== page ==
Btrfs and the future of the filesystem

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Article from Issue 189/2016
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The Btrfs filesystem offers advanced features such as RAID, subvolumes, snapshots, checksums, and transparent compression, but do desktop users really need all that power?

A filesystem functions below the operating system, ensuring that abstract data is converted into physical address attributes such as tracks and sectors. Some filesystems go beyond this basic functionality. One powerful and popular filesystem for Linux is Btrfs. The Btrfs filesystem [1], which is affectionately pronounced "ButterFS," is sometimes called the next generation filesystem. Btrfs is a copy-on-write filesystem [2] originally developed by Oracle Corporation and masterminded by Chris Mason. In some ways, Btrfs is best understood as an implementation of the Solaris 10 transactional filesystem ZFS [3] for the Linux platform. Oracle acquired ZFS in 2010 when it acquired Sun Microsystems. Btrfs is free software under the GPL and was adopted into Linux kernel 2.6.29 early in 2009.

Btrfs was declared suitable for production use in April 2013. Btrfs developer Chris Mason moved from SUSE, where he worked on ReiserFS, to Oracle, and he has worked at Facebook for several years, where Btrfs is widely used in the back end. Btrfs is now no longer limited to Linux; the WinBtrfs [4] project offers what are still experimental drivers for Windows. In the Linux world, Oracle started using Btrfs in its Unbreakable Linux release, version 2, four years ago, and SUSE in SUSE Linux Enterprise Server 12 (SLES 12) and openSUSE 13.2 (Figure 1). OpeSUSE Leap uses Btrfs as the default for the root partition; most other distributions include Btrfs in their archives and offer it as an alternative in the installer. Fedora plans to make Btrfs the default with Fedora 24.

Figure 1: Btrfs as the default subvolume when installing openSUSE.

Trees, Nodes, and Leaves

Btrfs is not just well equipped for future desktops, it is also well suited for data centers. A maximum filesystem size of 16 exbibytes (EiB) corresponds to 16 million terabytes, or just over a trillion bytes. (Compare this with ext4, which can only handle 1EiB.) The filesystem can consist of one file of that size, or you can store 18 trillion files, and filenames can comprise 255 bytes. Whereas the directories in ext4 are organized in a table as an HTree, Btrfs uses a B-tree [5], with metadata in the nodes and the data in the leaves.

The idea is to reduce access times for file elements by reducing the height of the tree structure and expanding horizontally. The use of a B-tree also explains the origin of the name Btrfs, which expands to "B-tree FS." Another feature in the filesystem structure is pseudo-subdirectories, or subvolumes, that act like separate drives but only store changes from the main volume and thus do not occupy a great deal of space. Additionally, Btrfs can never run out of inodes [6], which is possible with the ext family, even if free space is available on the partition.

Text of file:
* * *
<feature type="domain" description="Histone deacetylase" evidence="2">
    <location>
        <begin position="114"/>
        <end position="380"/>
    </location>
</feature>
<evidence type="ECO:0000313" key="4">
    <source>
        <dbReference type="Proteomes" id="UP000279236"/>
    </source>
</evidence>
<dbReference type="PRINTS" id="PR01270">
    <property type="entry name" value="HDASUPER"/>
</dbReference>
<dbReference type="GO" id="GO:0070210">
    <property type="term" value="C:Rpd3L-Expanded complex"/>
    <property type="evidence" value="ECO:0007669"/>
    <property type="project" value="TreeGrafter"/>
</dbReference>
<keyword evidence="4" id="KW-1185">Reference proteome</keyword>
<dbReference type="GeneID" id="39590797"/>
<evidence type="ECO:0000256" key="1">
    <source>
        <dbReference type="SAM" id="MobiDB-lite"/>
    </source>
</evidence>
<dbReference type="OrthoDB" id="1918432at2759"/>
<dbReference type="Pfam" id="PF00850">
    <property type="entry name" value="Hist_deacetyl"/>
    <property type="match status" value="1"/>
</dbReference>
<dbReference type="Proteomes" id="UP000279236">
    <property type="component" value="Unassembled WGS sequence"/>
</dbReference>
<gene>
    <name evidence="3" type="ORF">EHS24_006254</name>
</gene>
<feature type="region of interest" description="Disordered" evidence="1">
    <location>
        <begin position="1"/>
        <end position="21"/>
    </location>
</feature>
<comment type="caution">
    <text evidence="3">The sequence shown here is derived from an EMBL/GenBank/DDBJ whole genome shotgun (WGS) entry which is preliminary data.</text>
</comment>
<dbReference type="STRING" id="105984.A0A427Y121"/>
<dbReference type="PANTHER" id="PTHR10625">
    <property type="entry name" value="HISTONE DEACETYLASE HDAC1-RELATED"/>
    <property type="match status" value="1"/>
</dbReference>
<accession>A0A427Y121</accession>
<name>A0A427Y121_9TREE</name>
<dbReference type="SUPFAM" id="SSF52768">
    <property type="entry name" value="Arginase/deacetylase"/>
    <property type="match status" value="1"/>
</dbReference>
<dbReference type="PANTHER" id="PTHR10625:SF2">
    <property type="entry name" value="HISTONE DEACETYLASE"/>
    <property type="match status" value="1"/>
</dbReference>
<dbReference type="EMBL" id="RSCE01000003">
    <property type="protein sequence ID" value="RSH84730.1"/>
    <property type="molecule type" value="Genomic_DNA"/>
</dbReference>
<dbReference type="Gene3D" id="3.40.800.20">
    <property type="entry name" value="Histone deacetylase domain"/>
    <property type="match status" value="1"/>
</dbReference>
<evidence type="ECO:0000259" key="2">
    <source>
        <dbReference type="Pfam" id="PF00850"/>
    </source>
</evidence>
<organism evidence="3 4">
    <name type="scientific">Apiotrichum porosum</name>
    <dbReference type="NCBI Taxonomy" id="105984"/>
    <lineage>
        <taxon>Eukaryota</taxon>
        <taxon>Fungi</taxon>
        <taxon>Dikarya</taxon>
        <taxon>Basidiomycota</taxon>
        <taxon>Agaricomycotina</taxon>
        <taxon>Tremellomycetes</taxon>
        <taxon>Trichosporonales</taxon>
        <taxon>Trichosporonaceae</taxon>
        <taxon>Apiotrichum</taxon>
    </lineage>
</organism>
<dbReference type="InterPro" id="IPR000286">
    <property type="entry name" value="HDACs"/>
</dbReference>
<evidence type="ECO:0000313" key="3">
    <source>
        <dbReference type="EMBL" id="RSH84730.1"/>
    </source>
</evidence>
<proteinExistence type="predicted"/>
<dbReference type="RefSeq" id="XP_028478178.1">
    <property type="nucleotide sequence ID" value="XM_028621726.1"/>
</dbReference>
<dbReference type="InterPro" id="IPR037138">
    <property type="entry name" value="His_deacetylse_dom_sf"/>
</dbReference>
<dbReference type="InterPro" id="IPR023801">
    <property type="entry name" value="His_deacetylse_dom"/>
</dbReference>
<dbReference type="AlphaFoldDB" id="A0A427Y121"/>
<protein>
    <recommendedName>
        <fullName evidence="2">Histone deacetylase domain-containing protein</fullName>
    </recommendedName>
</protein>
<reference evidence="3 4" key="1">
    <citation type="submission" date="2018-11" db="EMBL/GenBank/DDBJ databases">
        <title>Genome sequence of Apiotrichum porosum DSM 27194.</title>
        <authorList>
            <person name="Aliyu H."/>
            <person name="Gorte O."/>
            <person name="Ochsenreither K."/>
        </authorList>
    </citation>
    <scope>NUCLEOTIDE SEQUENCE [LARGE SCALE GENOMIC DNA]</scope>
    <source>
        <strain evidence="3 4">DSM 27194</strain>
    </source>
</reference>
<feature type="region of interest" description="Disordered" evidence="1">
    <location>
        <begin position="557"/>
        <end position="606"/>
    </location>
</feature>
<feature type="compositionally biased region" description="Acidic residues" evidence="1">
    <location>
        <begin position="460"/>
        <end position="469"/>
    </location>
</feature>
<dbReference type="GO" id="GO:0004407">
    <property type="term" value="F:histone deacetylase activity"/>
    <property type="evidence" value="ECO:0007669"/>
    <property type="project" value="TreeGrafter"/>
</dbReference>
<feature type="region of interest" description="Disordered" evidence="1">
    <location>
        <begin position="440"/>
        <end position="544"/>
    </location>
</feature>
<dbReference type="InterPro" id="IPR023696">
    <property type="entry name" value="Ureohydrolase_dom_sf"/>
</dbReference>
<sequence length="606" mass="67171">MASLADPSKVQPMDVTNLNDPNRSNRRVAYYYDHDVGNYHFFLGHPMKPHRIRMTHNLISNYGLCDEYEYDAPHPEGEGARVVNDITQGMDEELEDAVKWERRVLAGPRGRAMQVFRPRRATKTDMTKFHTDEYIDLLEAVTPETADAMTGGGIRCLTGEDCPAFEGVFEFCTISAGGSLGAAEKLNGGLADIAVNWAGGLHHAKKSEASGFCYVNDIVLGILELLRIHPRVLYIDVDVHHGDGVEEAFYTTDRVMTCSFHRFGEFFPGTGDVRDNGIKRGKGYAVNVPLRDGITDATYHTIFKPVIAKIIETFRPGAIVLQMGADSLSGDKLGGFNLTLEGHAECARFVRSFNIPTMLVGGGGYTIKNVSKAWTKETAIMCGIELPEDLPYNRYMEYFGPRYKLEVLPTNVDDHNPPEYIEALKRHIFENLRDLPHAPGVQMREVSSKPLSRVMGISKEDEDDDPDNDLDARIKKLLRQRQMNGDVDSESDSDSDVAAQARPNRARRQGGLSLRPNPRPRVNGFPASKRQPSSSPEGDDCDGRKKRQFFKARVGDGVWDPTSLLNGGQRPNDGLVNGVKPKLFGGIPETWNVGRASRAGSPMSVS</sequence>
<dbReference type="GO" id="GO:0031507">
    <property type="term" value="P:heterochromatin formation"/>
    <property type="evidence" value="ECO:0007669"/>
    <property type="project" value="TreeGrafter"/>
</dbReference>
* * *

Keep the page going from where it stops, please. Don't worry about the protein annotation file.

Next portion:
Differences and USPs

In contrast to the currently unofficial default Linux filesystem ext4, Btrfs offers some features that are generally not attributed to the functionality of a filesystem but are hugely popular, especially in professional environments such as data centers. Useful features include built-in Logical Volume Management functionality and built-in RAID levels 0, 1, 5, 6, and 10. Compared with traditional hardware or software RAID, the advantage to Btrfs is that it can distinguish between used and unused data blocks and thus save much time on recovery. Moreover, Btrfs has mastered the art of converting RAID levels on the fly.

Btrfs offers optional transparent data compression, deduplication [7], checksums for data and metadata, filesystem checks and defragmentation at run time, and optimizations for solid-state drives (SSDs). Additionally, btrfs-convert can reversibly convert existing ext3 and ext4 filesystems to Btrfs, and reverting to ext4 is possible as long as the snapshot created when converting the metadata of the ext4 system is not deleted. The Btrfs filesystem encryption feature, although planned from the outset, has not yet been implemented.

Snapshots Undo Mistakes

One outstanding feature for desktop users is the ability to create snapshots on a running system (Figure 2). Snapshots are images of a subvolume frozen in time. Particularly in connection with the Snapper [8] tool developed by openSUSE (Figure 3), snapshots allow rolling back a system with problems to its previous state, with relatively little effort. Once Snapper is configured, the ability to create a snapshot before a system upgrade removes the worries about upgrades for many users. In SUSE, snapshots are handled graphically via a YaST module for Snapper; external GUIs exist for other operating systems. Btrfs snapshots are less limited than with LVM, because you do not need to allocate space first and run the risk of an overflow. Even a large number of snapshots will not slow the system down.

Figure 2: Activating a snapshot during installation.
Figure 3: Creating a snapshot with Snapper.

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